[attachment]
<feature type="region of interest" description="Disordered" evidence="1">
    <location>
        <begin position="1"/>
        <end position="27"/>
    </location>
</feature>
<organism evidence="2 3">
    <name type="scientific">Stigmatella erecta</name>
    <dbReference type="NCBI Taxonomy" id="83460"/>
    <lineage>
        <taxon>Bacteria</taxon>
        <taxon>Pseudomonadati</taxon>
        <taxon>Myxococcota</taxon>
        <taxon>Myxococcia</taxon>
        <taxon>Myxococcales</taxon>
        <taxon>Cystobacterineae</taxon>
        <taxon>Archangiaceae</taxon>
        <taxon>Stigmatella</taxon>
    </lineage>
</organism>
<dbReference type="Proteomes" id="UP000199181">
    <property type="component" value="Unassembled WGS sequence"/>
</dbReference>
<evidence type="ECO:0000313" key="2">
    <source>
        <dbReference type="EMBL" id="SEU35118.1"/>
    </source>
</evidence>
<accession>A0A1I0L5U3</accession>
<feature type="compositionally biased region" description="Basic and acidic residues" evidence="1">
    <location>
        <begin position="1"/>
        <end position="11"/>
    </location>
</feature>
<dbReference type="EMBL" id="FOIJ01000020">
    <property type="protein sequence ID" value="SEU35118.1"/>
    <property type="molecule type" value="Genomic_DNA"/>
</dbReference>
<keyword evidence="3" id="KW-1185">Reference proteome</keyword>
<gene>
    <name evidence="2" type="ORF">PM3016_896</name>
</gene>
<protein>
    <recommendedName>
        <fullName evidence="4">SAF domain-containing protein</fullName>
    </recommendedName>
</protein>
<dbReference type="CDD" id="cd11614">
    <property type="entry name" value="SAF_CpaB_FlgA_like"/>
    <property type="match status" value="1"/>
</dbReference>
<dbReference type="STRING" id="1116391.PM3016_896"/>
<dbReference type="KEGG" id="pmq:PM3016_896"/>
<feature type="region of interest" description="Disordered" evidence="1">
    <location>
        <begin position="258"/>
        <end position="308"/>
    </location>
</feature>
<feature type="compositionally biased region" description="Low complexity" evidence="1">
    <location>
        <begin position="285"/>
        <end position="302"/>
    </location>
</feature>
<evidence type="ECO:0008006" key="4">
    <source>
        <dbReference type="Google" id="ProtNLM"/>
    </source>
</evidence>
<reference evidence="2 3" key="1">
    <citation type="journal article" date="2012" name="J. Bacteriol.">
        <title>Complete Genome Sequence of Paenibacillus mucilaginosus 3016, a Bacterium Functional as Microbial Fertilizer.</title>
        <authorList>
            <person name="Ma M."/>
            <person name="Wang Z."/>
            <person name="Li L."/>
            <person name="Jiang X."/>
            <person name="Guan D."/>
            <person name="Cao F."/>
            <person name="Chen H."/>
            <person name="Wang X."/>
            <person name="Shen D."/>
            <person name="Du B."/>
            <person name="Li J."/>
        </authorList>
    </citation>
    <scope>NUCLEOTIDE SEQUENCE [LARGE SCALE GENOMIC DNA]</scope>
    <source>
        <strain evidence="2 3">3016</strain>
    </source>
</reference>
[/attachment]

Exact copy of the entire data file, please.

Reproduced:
<feature type="region of interest" description="Disordered" evidence="1">
    <location>
        <begin position="1"/>
        <end position="27"/>
    </location>
</feature>
<organism evidence="2 3">
    <name type="scientific">Stigmatella erecta</name>
    <dbReference type="NCBI Taxonomy" id="83460"/>
    <lineage>
        <taxon>Bacteria</taxon>
        <taxon>Pseudomonadati</taxon>
        <taxon>Myxococcota</taxon>
        <taxon>Myxococcia</taxon>
        <taxon>Myxococcales</taxon>
        <taxon>Cystobacterineae</taxon>
        <taxon>Archangiaceae</taxon>
        <taxon>Stigmatella</taxon>
    </lineage>
</organism>
<dbReference type="Proteomes" id="UP000199181">
    <property type="component" value="Unassembled WGS sequence"/>
</dbReference>
<evidence type="ECO:0000313" key="2">
    <source>
        <dbReference type="EMBL" id="SEU35118.1"/>
    </source>
</evidence>
<accession>A0A1I0L5U3</accession>
<feature type="compositionally biased region" description="Basic and acidic residues" evidence="1">
    <location>
        <begin position="1"/>
        <end position="11"/>
    </location>
</feature>
<dbReference type="EMBL" id="FOIJ01000020">
    <property type="protein sequence ID" value="SEU35118.1"/>
    <property type="molecule type" value="Genomic_DNA"/>
</dbReference>
<keyword evidence="3" id="KW-1185">Reference proteome</keyword>
<gene>
    <name evidence="2" type="ORF">PM3016_896</name>
</gene>
<protein>
    <recommendedName>
        <fullName evidence="4">SAF domain-containing protein</fullName>
    </recommendedName>
</protein>
<dbReference type="CDD" id="cd11614">
    <property type="entry name" value="SAF_CpaB_FlgA_like"/>
    <property type="match status" value="1"/>
</dbReference>
<dbReference type="STRING" id="1116391.PM3016_896"/>
<dbReference type="KEGG" id="pmq:PM3016_896"/>
<feature type="region of interest" description="Disordered" evidence="1">
    <location>
        <begin position="258"/>
        <end position="308"/>
    </location>
</feature>
<feature type="compositionally biased region" description="Low complexity" evidence="1">
    <location>
        <begin position="285"/>
        <end position="302"/>
    </location>
</feature>
<evidence type="ECO:0008006" key="4">
    <source>
        <dbReference type="Google" id="ProtNLM"/>
    </source>
</evidence>
<reference evidence="2 3" key="1">
    <citation type="journal article" date="2012" name="J. Bacteriol.">
        <title>Complete Genome Sequence of Paenibacillus mucilaginosus 3016, a Bacterium Functional as Microbial Fertilizer.</title>
        <authorList>
            <person name="Ma M."/>
            <person name="Wang Z."/>
            <person name="Li L."/>
            <person name="Jiang X."/>
            <person name="Guan D."/>
            <person name="Cao F."/>
            <person name="Chen H."/>
            <person name="Wang X."/>
            <person name="Shen D."/>
            <person name="Du B."/>
            <person name="Li J."/>
        </authorList>
    </citation>
    <scope>NUCLEOTIDE SEQUENCE [LARGE SCALE GENOMIC DNA]</scope>
    <source>
        <strain evidence="2 3">3016</strain>
    </source>
</reference>